Presenter: Sean Parks, Aldo Leopold Wilderness Research Institute, USFS RMRS
Coordinated by the Southwest Fire Science Consortium.
Wildland fire is a pervasive disturbance agent on the Gila NF and beyond. Consequently, understanding those factors that drive historic and contemporary fire regimes provides insight as to what we might expect in future decades as the climate continues to warm. In this presentation, I will discuss a few studies that have been recently completed or are currently underway. The first pertains to an evaluation of the drivers and distribution of high-severity fire; I will highlight the corresponding geospatial maps that predict the probability of high-severity fire in your area and discuss how these maps can be used for planning purposes. I will also showcase a study that evaluated potential climate-induced changes in fire regime characteristics and vegetation types; this study suggests that some areas currently forested in New Mexico will convert to non-forest in future decades. Lastly, I will discuss the potential for fire-facilitated conversion from forest to non-forest in New Mexico and beyond. I look forward to sharing my research, hearing your feedback, discussing ways to improve future research efforts.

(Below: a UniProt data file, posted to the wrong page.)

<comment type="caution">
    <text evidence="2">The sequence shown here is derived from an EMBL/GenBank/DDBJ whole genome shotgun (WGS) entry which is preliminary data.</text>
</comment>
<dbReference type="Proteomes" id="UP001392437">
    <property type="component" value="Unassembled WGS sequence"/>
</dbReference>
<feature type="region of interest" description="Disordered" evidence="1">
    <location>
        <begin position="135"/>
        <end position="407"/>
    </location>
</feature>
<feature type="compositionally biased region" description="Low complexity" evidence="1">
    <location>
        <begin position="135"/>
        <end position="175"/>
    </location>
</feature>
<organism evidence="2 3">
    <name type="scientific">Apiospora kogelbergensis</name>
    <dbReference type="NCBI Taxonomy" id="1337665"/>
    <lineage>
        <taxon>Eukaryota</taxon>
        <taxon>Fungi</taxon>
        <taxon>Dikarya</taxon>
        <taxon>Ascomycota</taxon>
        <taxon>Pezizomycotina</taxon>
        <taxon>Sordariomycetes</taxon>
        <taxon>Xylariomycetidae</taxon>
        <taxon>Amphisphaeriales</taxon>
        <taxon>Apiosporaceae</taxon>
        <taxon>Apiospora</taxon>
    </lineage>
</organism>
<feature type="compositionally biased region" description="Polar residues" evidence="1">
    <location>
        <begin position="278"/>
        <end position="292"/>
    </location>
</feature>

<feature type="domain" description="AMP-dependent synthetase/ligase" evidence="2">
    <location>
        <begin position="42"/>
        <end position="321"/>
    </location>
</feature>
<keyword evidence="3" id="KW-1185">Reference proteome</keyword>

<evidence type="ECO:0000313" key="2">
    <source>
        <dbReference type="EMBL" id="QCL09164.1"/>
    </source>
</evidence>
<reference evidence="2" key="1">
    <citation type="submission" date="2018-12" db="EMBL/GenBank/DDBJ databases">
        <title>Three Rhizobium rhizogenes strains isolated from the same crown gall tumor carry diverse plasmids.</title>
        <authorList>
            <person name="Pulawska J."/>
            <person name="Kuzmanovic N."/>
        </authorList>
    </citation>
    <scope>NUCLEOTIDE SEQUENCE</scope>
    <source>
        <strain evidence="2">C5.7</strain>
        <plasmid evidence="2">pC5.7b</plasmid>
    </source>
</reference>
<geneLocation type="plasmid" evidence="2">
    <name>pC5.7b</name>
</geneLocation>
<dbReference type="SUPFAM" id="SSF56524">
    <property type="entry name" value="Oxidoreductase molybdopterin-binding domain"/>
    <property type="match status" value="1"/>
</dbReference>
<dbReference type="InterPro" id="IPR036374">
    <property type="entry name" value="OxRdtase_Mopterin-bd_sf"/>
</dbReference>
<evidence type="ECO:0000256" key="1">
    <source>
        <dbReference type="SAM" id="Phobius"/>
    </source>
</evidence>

Monday, September 10, 11:00am-1:00pm: Santa Fe NF Supervisor’s Office, Conference Room A, Santa Fe, NM
Tuesday, September 11, 11:00am – 12:15pm: New Mexico Highlands University, Lora Shields Building room #215, Las Vegas, NM
Thursday, September 13, 12:00pm – 2:00pm: Grant County Conference Center, 3031 Highway 180 East, Silver City, NM
Here is list of papers that are relevant to this presentation:
High severity fire: evaluating its key drivers and mapping its probability across western US forests
What drives low-severity fire in the Southwestern USA?
Analog-based fire regime and vegetation shifts in mountainous regions of the western US